6. The Grand Budapest Hotel – Wes Anderson is so distinctly… well… he’s so distinctly Wes Anderson that I think he was in danger of being taken for granted. For me, and I think many others, this thoughtful and hilarious crime flick has planted me firmly back in Anderson’s camp. And Ralph Fiennes’ performance — how he was shut out by the Academy this year I will never know. I’ve always liked him, but now I’m convinced there’s nothing he can’t do on film.
  7. Blue Ruin – I’m going to say this without doing any research or giving it any thought: this movie is the best thing to ever come from Kickstarter. It’s a remarkable thriller and revenge story done on the cheap that’s full of raw emotion and violence. I knew literally nothing about this before I watched it other than I thought the cover art on Netflix looked intriguing. I’m so glad I took the time.
  8. St. Vincent – Yeah, it’s probably too sentimental. Yeah, it was probably too heavy on Oscar bait. A curmudgeonly old man taking a young boy under his wing is not a story that’ll score points for originality, but Bill Murray is so heartbreakingly good. Similar to Jeff Bridges’ alcoholic singer in Crazy Heart a couple years back, Murray really finds an honesty and humanity here that will eat away at you. Poignant doesn’t even begin to describe it.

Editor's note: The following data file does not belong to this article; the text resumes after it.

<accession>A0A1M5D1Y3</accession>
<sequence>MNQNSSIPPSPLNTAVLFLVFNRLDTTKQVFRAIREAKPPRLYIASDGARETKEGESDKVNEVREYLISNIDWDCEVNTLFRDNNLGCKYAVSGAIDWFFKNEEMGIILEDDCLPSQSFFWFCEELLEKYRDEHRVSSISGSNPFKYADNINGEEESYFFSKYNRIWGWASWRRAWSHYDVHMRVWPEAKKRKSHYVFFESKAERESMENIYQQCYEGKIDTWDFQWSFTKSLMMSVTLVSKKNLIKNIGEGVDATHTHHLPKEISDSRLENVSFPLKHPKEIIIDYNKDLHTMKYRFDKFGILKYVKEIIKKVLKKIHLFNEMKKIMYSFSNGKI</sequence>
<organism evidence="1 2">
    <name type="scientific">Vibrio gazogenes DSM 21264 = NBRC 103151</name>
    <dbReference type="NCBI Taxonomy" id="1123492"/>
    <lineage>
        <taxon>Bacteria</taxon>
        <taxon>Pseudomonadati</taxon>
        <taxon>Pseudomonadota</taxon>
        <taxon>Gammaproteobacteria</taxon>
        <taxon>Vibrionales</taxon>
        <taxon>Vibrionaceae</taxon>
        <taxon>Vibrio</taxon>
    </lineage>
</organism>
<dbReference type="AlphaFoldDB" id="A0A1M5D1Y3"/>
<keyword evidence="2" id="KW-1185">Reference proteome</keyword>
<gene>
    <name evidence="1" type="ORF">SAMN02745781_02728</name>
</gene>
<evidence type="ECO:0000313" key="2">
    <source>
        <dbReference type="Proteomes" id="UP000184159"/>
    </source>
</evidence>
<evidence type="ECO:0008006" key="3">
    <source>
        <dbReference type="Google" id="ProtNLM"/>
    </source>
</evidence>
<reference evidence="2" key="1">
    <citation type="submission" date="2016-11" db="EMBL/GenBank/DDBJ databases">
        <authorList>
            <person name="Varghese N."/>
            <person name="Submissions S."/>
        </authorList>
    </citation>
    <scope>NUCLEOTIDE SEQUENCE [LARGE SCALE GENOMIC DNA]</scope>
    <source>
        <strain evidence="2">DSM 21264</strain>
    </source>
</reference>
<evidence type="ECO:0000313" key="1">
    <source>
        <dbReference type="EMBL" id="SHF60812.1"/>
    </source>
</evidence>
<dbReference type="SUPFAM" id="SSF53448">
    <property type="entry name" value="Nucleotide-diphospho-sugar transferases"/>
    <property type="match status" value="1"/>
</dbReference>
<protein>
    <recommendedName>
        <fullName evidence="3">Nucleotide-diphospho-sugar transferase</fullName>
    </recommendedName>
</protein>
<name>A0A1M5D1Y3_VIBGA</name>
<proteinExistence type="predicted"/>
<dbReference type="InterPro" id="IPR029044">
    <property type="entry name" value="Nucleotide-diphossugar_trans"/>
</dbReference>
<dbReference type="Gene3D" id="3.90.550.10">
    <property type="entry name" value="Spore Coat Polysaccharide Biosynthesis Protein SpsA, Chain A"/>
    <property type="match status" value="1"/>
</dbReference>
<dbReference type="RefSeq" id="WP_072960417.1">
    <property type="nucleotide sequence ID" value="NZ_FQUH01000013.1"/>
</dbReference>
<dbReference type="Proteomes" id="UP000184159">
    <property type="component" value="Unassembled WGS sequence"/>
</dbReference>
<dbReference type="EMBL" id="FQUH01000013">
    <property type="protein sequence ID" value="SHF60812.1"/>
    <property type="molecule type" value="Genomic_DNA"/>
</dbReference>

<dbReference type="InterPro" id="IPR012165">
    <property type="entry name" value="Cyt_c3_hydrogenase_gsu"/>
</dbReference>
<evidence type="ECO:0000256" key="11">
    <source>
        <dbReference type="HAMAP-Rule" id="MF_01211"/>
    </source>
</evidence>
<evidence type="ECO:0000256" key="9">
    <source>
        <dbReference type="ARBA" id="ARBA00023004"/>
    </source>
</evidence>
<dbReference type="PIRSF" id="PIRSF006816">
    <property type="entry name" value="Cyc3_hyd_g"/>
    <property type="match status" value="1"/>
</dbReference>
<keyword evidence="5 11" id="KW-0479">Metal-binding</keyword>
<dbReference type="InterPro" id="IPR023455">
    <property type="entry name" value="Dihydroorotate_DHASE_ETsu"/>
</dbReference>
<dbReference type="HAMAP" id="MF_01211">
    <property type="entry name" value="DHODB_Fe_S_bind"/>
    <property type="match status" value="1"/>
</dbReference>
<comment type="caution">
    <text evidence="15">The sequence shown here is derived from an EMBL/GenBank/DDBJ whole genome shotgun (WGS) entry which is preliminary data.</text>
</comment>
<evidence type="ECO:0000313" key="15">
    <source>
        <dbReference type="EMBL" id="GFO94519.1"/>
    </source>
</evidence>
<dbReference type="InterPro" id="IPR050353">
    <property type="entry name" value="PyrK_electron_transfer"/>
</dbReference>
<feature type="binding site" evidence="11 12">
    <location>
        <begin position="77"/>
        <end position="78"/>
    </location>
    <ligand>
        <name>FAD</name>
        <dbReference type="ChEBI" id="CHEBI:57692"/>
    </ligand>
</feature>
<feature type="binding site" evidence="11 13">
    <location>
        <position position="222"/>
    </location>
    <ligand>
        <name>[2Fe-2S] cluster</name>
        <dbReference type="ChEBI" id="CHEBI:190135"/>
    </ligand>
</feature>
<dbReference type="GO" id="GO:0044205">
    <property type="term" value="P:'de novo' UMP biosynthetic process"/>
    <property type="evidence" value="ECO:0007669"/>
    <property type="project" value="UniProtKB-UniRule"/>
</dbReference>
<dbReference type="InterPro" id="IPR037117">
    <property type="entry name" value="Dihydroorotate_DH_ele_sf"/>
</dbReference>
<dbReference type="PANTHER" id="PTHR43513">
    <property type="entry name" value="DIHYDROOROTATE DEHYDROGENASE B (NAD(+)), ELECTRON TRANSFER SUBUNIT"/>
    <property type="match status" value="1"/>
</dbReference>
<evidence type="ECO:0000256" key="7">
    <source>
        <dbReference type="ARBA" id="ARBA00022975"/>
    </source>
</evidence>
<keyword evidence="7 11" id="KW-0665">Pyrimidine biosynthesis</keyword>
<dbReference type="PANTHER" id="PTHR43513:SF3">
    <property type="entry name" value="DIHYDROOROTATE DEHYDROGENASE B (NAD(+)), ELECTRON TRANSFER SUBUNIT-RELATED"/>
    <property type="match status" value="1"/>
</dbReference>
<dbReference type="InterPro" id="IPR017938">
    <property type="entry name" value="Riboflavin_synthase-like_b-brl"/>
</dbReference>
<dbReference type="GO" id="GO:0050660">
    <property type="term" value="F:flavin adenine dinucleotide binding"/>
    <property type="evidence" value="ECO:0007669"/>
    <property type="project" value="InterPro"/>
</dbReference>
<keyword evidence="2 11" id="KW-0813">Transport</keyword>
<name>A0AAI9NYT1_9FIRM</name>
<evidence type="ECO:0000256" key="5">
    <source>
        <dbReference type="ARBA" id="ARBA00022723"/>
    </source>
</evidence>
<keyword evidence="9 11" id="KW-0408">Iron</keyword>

9. Nymphomaniac: Volumes I & II – I’m not really recommending this to anyone. If you’re interested in Lars Von Trier’s weirdness and you can tolerate four hours (or more for the uncut version) of his unflinching look at a woman’s sexual evolution and dysfunction, then give it a shot. However, I doubt you’ll like it. This one has put a lot of people off and I don’t blame them in the slightest. The saga’s richly dark sense of humor pulled me in from the get go, however, and the young actress, Stacy Martin, is riveting.
  10. Locke – Tom Hardy is so damn good. I’m not breaking any new ground here by saying this guy has a bright future ahead of him. Not many people pull off the old one-location movie very well, but Hardy and director Steven Knight make this car ride a gripping and emotional hour and a half. It’s all Hardy behind the wheel and there’s never a false moment.

That’s all, folks. Just like any decent human being does, I’m sure I’ll look back with regret over an omission at some point, but hopefully I have the coping skills to live with the shame. Even though it wasn’t my favorite year for movies, I had a good time looking back and remembering some gems. There were even some great big-budget action flicks that nearly made my list. Edge of Tomorrow didn’t do much at the box office, but I thought it was one of the most enjoyable sci-fi/action films I’d seen in years. And Dawn of the Planet of the Apes proved that there could be a quite a franchise ahead for those crazy talking chimps. I bought them both on Blu-ray as soon as they were released. I’ll definitely be shopping Amazon for a few of these top ten as well. I think A Most Violent Year is going to become a staple in my house.

Probably not Nymphomaniac, though. Once was enough… maybe even too much.